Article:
meaning and origin of ‘nothingburger’ and of ‘mouseburger’

‘nothingburger’: a person or thing of no importance, value or substance—‘mouseburger’: a young woman of unexceptional appearance and talents, regarded as timid, dowdy or mousy—from the use of ‘burger’ as the second element in compounds denoting types of hamburger

Read More

‘in clover’: meaning and origin of this phrase

UK, 1710—in ease and luxury—refers to the use of clover as fodder, as explained by Samuel Johnson in A Dictionary of the English Language (1755): “To live in Clover, is to live luxuriously; clover being extremely delicious and fattening to cattle.”

Read More

‘underground mutton’: meanings and origin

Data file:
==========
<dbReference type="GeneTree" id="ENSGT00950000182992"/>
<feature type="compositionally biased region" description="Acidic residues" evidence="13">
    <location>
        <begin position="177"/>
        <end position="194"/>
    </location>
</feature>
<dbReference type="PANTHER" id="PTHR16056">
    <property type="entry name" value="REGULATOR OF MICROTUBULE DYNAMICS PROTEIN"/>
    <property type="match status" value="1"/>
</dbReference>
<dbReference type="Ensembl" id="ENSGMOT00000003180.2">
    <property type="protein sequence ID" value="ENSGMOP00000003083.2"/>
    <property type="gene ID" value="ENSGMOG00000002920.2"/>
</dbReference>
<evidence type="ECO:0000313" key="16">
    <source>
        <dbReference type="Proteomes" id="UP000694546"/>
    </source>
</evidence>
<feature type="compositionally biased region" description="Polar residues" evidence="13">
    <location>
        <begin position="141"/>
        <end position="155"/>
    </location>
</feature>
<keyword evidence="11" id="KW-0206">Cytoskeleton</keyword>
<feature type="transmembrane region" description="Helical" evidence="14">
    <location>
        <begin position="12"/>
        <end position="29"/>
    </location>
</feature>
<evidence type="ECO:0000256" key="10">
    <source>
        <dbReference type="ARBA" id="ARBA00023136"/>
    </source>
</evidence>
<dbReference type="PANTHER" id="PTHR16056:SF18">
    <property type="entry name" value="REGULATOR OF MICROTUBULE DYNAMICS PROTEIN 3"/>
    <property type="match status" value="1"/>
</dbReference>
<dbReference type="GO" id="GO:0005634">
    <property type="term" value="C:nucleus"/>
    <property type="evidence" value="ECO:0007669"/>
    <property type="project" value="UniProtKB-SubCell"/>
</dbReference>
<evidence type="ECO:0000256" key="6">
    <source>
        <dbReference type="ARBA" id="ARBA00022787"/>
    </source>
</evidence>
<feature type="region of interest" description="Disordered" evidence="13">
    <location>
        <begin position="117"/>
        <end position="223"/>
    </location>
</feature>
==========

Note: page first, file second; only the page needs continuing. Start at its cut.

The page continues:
Australia, 1900: rabbit meat—later also: rabbits—‘mutton’, denoting a choice meat, was derisively substituted for ‘rabbit’, denoting the inferior meat that had to be eaten when butcher’s meat was too costly

Read More

history of the croque-monsieur

France, 1891; UK, 1908—a sandwich filled with ham and cheese, and toasted or grilled—from ‘croque’, conjugated form of the verb ‘croquer’, to bite, to crunch, and the noun ‘monsieur’ (the reason that this noun was chosen is unknown)

Read More